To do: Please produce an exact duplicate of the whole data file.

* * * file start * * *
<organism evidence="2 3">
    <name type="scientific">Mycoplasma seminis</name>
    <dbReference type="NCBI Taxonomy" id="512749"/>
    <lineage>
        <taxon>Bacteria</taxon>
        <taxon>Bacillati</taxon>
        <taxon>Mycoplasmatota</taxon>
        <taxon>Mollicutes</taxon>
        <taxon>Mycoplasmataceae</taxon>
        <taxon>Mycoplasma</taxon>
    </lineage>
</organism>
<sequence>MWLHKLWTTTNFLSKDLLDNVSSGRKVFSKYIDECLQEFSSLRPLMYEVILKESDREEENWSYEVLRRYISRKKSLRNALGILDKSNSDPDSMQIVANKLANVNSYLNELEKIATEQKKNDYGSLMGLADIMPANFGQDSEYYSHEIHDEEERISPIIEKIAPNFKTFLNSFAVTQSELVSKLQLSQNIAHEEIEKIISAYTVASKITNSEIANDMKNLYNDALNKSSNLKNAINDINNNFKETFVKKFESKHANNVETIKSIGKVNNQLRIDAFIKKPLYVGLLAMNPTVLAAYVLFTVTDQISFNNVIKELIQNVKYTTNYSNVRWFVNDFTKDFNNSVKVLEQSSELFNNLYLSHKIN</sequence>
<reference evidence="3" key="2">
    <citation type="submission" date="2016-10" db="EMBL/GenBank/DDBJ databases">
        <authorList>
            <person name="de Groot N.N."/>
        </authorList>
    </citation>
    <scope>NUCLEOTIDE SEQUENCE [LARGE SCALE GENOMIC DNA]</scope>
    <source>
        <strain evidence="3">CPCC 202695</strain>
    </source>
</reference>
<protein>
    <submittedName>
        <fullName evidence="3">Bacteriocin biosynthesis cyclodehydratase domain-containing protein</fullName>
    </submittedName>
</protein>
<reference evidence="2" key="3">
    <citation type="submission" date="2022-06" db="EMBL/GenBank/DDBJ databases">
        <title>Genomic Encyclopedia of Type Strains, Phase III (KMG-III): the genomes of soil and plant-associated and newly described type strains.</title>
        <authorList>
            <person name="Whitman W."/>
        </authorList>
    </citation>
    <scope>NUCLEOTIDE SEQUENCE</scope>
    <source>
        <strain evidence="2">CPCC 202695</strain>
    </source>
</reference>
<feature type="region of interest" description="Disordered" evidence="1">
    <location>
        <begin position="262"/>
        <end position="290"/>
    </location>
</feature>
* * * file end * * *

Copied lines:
<organism evidence="2 3">
    <name type="scientific">Mycoplasma seminis</name>
    <dbReference type="NCBI Taxonomy" id="512749"/>
    <lineage>
        <taxon>Bacteria</taxon>
        <taxon>Bacillati</taxon>
        <taxon>Mycoplasmatota</taxon>
        <taxon>Mollicutes</taxon>
        <taxon>Mycoplasmataceae</taxon>
        <taxon>Mycoplasma</taxon>
    </lineage>
</organism>
<sequence>MWLHKLWTTTNFLSKDLLDNVSSGRKVFSKYIDECLQEFSSLRPLMYEVILKESDREEENWSYEVLRRYISRKKSLRNALGILDKSNSDPDSMQIVANKLANVNSYLNELEKIATEQKKNDYGSLMGLADIMPANFGQDSEYYSHEIHDEEERISPIIEKIAPNFKTFLNSFAVTQSELVSKLQLSQNIAHEEIEKIISAYTVASKITNSEIANDMKNLYNDALNKSSNLKNAINDINNNFKETFVKKFESKHANNVETIKSIGKVNNQLRIDAFIKKPLYVGLLAMNPTVLAAYVLFTVTDQISFNNVIKELIQNVKYTTNYSNVRWFVNDFTKDFNNSVKVLEQSSELFNNLYLSHKIN</sequence>
<reference evidence="3" key="2">
    <citation type="submission" date="2016-10" db="EMBL/GenBank/DDBJ databases">
        <authorList>
            <person name="de Groot N.N."/>
        </authorList>
    </citation>
    <scope>NUCLEOTIDE SEQUENCE [LARGE SCALE GENOMIC DNA]</scope>
    <source>
        <strain evidence="3">CPCC 202695</strain>
    </source>
</reference>
<protein>
    <submittedName>
        <fullName evidence="3">Bacteriocin biosynthesis cyclodehydratase domain-containing protein</fullName>
    </submittedName>
</protein>
<reference evidence="2" key="3">
    <citation type="submission" date="2022-06" db="EMBL/GenBank/DDBJ databases">
        <title>Genomic Encyclopedia of Type Strains, Phase III (KMG-III): the genomes of soil and plant-associated and newly described type strains.</title>
        <authorList>
            <person name="Whitman W."/>
        </authorList>
    </citation>
    <scope>NUCLEOTIDE SEQUENCE</scope>
    <source>
        <strain evidence="2">CPCC 202695</strain>
    </source>
</reference>
<feature type="region of interest" description="Disordered" evidence="1">
    <location>
        <begin position="262"/>
        <end position="290"/>
    </location>
</feature>